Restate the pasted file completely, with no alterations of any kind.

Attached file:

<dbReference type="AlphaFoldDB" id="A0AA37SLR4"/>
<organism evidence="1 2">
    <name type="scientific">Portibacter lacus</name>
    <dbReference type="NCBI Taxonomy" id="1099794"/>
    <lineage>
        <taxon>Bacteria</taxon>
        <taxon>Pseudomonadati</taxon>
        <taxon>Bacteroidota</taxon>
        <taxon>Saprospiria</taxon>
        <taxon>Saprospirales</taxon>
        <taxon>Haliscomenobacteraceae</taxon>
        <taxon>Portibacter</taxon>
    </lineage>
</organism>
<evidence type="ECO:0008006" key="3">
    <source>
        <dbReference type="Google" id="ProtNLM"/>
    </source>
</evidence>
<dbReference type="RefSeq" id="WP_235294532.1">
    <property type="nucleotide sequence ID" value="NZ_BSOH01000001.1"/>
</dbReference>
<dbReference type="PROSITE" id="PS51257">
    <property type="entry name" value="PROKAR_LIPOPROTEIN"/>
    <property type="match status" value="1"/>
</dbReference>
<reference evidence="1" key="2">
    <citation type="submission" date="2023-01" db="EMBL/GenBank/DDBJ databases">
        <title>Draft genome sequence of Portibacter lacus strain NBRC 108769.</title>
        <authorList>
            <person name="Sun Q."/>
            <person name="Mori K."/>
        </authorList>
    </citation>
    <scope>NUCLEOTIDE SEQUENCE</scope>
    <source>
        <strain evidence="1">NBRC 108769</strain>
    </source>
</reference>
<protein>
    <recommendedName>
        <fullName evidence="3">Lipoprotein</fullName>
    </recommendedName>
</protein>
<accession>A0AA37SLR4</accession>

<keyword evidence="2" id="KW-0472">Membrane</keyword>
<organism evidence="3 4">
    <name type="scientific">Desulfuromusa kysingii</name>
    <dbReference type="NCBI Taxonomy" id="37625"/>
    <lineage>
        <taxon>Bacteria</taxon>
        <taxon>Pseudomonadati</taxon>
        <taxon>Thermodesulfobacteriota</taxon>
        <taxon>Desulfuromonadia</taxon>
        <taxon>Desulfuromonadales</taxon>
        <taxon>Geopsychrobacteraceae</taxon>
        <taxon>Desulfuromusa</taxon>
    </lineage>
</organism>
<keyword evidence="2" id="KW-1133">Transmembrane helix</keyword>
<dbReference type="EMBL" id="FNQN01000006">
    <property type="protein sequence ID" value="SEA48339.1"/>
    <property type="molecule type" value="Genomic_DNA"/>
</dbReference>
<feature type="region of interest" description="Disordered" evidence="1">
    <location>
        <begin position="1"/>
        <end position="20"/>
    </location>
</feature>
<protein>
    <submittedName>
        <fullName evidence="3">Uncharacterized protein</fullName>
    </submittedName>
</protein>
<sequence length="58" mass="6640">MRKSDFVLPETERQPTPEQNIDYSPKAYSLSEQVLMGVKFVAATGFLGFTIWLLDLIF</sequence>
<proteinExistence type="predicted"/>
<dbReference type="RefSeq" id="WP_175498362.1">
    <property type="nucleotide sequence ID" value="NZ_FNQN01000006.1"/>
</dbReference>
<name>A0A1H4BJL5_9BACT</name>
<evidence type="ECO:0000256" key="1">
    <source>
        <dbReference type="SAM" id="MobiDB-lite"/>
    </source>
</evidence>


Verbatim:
<dbReference type="AlphaFoldDB" id="A0AA37SLR4"/>
<organism evidence="1 2">
    <name type="scientific">Portibacter lacus</name>
    <dbReference type="NCBI Taxonomy" id="1099794"/>
    <lineage>
        <taxon>Bacteria</taxon>
        <taxon>Pseudomonadati</taxon>
        <taxon>Bacteroidota</taxon>
        <taxon>Saprospiria</taxon>
        <taxon>Saprospirales</taxon>
        <taxon>Haliscomenobacteraceae</taxon>
        <taxon>Portibacter</taxon>
    </lineage>
</organism>
<evidence type="ECO:0008006" key="3">
    <source>
        <dbReference type="Google" id="ProtNLM"/>
    </source>
</evidence>
<dbReference type="RefSeq" id="WP_235294532.1">
    <property type="nucleotide sequence ID" value="NZ_BSOH01000001.1"/>
</dbReference>
<dbReference type="PROSITE" id="PS51257">
    <property type="entry name" value="PROKAR_LIPOPROTEIN"/>
    <property type="match status" value="1"/>
</dbReference>
<reference evidence="1" key="2">
    <citation type="submission" date="2023-01" db="EMBL/GenBank/DDBJ databases">
        <title>Draft genome sequence of Portibacter lacus strain NBRC 108769.</title>
        <authorList>
            <person name="Sun Q."/>
            <person name="Mori K."/>
        </authorList>
    </citation>
    <scope>NUCLEOTIDE SEQUENCE</scope>
    <source>
        <strain evidence="1">NBRC 108769</strain>
    </source>
</reference>
<protein>
    <recommendedName>
        <fullName evidence="3">Lipoprotein</fullName>
    </recommendedName>
</protein>
<accession>A0AA37SLR4</accession>

<keyword evidence="2" id="KW-0472">Membrane</keyword>
<organism evidence="3 4">
    <name type="scientific">Desulfuromusa kysingii</name>
    <dbReference type="NCBI Taxonomy" id="37625"/>
    <lineage>
        <taxon>Bacteria</taxon>
        <taxon>Pseudomonadati</taxon>
        <taxon>Thermodesulfobacteriota</taxon>
        <taxon>Desulfuromonadia</taxon>
        <taxon>Desulfuromonadales</taxon>
        <taxon>Geopsychrobacteraceae</taxon>
        <taxon>Desulfuromusa</taxon>
    </lineage>
</organism>
<keyword evidence="2" id="KW-1133">Transmembrane helix</keyword>
<dbReference type="EMBL" id="FNQN01000006">
    <property type="protein sequence ID" value="SEA48339.1"/>
    <property type="molecule type" value="Genomic_DNA"/>
</dbReference>
<feature type="region of interest" description="Disordered" evidence="1">
    <location>
        <begin position="1"/>
        <end position="20"/>
    </location>
</feature>
<protein>
    <submittedName>
        <fullName evidence="3">Uncharacterized protein</fullName>
    </submittedName>
</protein>
<sequence length="58" mass="6640">MRKSDFVLPETERQPTPEQNIDYSPKAYSLSEQVLMGVKFVAATGFLGFTIWLLDLIF</sequence>
<proteinExistence type="predicted"/>
<dbReference type="RefSeq" id="WP_175498362.1">
    <property type="nucleotide sequence ID" value="NZ_FNQN01000006.1"/>
</dbReference>
<name>A0A1H4BJL5_9BACT</name>
<evidence type="ECO:0000256" key="1">
    <source>
        <dbReference type="SAM" id="MobiDB-lite"/>
    </source>
</evidence>